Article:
R++ One of the Famous Dacula Crew September 28, 2012 at 04:53 PM
THIS post is history in the making. I will always remember where I was the day Brian told us he doesn’t always agree with President Obama. 9/28/12 a date that live in infamy… (Smiles)
Sandy September 28, 2012 at 05:02 PM
Okay Brian. I concede the video I provided was clearly edited by someone. However, the comment from Obama’s mouth starting at :30 in the video, is as such: “is there’s some structural issues with our economy. Where, a lot of businesses have learned to become much more efficient with a lot fewer workers. Ya, you see it when you go to a bank an ther, you use uh, an ATM. You don’t go to a bank teller.”
Brian Crawford September 28, 2012 at 05:09 PM
Not sure about that one. Banks have differing policies. I do know this however; when I was in banking in the early 80s before rampant deregulation, commercial banks were basically limited to taking deposits and making loans to their local customers. While they made money on interest rate spreads they were dependent on fees for checking and other services to remain marginally profitable. Deregulation allowed banks to participate in all sorts of shenanigans designed to pick the public's pockets so they no longer had to rely these fees. Thus the age of "free checking!" As we all know nothing is truly free and we ended up paying in spades through unscrupulous credit card practices and over-priced mortgages. The old model was far superior to the mess we have today. If clamping down on banks' bad behavior means paying a little more in fees I'm all for it.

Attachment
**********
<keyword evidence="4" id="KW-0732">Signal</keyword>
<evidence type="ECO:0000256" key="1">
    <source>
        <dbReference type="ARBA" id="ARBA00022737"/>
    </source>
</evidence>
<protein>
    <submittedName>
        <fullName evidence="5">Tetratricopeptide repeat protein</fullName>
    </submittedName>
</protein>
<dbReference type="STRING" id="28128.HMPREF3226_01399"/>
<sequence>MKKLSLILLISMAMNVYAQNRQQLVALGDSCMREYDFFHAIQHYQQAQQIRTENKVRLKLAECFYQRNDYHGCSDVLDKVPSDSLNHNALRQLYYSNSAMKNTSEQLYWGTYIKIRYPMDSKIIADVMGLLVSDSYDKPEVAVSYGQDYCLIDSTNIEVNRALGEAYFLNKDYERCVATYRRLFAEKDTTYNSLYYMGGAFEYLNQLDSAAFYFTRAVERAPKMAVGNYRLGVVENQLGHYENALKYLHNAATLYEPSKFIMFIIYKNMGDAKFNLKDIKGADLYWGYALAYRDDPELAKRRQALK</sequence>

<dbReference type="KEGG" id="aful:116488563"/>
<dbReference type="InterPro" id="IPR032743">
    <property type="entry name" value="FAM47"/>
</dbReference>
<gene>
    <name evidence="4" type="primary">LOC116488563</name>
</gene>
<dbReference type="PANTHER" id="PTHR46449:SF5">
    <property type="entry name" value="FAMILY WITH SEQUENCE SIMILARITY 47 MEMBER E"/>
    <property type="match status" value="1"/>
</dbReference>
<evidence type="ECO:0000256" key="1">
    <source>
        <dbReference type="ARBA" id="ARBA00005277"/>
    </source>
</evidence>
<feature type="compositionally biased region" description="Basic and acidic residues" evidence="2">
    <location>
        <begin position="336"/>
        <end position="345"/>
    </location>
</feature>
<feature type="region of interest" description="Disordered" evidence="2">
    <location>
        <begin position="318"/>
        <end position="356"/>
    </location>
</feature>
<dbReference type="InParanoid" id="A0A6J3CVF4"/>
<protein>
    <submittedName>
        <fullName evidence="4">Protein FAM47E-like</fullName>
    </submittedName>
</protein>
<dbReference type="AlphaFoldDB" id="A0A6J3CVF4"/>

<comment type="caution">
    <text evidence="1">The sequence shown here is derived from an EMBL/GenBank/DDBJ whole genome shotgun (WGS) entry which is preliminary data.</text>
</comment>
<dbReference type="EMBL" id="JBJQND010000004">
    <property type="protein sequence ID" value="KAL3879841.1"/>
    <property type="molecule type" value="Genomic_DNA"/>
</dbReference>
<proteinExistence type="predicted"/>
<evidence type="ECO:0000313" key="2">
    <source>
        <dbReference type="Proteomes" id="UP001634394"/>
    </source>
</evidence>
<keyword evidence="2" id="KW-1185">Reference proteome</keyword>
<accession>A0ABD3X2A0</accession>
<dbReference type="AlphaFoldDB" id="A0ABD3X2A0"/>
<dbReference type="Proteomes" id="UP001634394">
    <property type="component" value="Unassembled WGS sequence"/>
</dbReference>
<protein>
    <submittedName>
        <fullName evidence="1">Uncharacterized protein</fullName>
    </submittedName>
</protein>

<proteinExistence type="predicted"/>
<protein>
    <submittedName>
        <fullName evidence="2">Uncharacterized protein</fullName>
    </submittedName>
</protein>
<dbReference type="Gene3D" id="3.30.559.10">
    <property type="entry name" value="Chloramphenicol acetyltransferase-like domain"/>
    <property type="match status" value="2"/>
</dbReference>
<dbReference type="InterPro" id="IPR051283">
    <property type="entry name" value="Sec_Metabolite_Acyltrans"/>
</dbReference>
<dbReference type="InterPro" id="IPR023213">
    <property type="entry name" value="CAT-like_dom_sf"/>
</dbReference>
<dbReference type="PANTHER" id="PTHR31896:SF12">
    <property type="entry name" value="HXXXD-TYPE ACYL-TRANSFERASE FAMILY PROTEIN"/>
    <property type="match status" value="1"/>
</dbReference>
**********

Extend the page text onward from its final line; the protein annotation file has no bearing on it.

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Karsten Torch October 01, 2012 at 09:17 PM
Really? This is still here?
Karsten Torch October 01, 2012 at 09:20 PM
A couple of thoughts here - in my opinion, a bank can charge what they want. They're providing a service. Don't like it? Don't bank there, or start your own. Or take steps to avoid the fees. Some people will drive 20 minutes out of the way and spend $5 in gas to avoid a $4 charge for using somebody else's ATM, but they'll still complain about the ATM fee. Just sayin.... And of course bank fees are going up. Banks are businesses, they're in business to make money. If that wasn't their goal, they wouldn't have started. As such, Dodd-Frank severely curtailed their ability to make money from the other avenues they have for a long time. Take from one hand, you have to give to the other, just the way it works. http://www.forbes.com/sites/halahtouryalai/2011/09/29/bofas-new-5-debit-card-fee-blame-dodd-frank/ Funny how some people never think about that. Companies don't pay regulations or increased taxes - the customers that use them do. Higher operating costs, whatever their form, translate directly to higher prices for the consumer. And yet there are those that will take legislation like this and praise it, and then in the same breath condemn the companies that wind up raising prices over it....